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HC proves need for HR Act

HC proves need for HR Act

Media release, Civil Liberties Australia, 18 Oct 2017

Civil Liberties Australia welcomes the decision today by the High Court in support of the personal freedoms of Australians.

Freedom of expression, including in the form of protest, is fundamental to a healthy democracy where ideas are contested.

The laws adopted by the Tasmanian Government were over-the-top and unnecessary and sought to stifle the rights of ordinary Tasmanians to protest about things that affect them and their communities.


Photo: Bob Brown and Jennifer Hoyt…together, they took a challenge to the protest laws to the High Court, and won.





In striking down the anti-protest laws today, the High Court has illustrated the real need for a Tasmanian Human Rights Act (THRA).

If a THRA was in place in 2014 when the Tasmanian Liberals came to power after 16 years in opposition, they would have had a human rights benchmark to measure their policies against. The THRA would have helped the Government avoid the mess it finds itself in today. The new Cabinet developing the laws would have been able to assess the human rights implications and steer towards a safer model.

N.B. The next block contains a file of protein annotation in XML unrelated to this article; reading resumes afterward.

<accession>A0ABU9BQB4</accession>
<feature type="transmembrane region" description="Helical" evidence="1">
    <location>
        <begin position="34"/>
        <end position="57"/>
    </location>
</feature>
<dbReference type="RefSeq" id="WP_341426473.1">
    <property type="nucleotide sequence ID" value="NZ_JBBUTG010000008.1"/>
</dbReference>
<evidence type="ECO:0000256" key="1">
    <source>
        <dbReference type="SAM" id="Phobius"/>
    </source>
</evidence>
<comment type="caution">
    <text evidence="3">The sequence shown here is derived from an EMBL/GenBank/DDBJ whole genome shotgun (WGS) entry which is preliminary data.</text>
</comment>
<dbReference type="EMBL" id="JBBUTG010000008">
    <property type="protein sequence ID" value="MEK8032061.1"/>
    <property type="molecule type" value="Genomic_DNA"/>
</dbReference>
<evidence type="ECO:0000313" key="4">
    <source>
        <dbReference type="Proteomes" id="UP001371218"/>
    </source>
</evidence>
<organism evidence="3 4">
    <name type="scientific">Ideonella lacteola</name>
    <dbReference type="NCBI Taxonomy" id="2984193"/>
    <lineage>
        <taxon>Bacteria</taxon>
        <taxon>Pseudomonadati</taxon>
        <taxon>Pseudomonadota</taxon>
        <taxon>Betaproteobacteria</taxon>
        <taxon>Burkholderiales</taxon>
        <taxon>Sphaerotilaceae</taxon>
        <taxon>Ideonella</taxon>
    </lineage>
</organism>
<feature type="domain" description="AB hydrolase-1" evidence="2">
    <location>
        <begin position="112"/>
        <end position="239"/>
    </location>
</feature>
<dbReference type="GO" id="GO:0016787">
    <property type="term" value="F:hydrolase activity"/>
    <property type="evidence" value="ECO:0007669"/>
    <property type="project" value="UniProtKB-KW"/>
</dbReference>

Instead of having the benefit of this advice early in the process, they now have the very public and very clear verdict of the High Court that what they did contravenes the right to political communication. Not only would a THRA protect the community from the excesses of government but it would help protect the government from itself.

The campaign for a Tasmanian Human Rights Act has attracted 890 Tasmanian signatures and the support of 19 organisations. The campaign will use the High Court’s ruling as a clear example of the need for human rights laws.

CLA calls on state election candidates to declare now that they will protect Tasmanians’ right to free speech by introducing a Human Rights Act in 2018.

Further comment:
Richard Griggs, Tasmanian Director of Civil Liberties Australia

BACKGROUND – The High Court found today as follows: “Section 6(1), (2), (3) and (4), s 8(1), s 11(1), (2), (6), (7) and (8), s 13 and Pt 4 of the Workplaces (Protection from Protesters) Act 2014 (Tas) in their operation in respect of forestry land or business access areas in relation to forestry land are invalid because they impermissibly burden the implied freedom of political communication contrary to the C’wlth Constitution.”

One comment

  1. A welcome decision supporting freedom of speech and expression. Australian politicians generally have too much power with little accountability, often acting in their own interests rather than the interest of citizens.

    Mark Jarratt, Canberra, Australia

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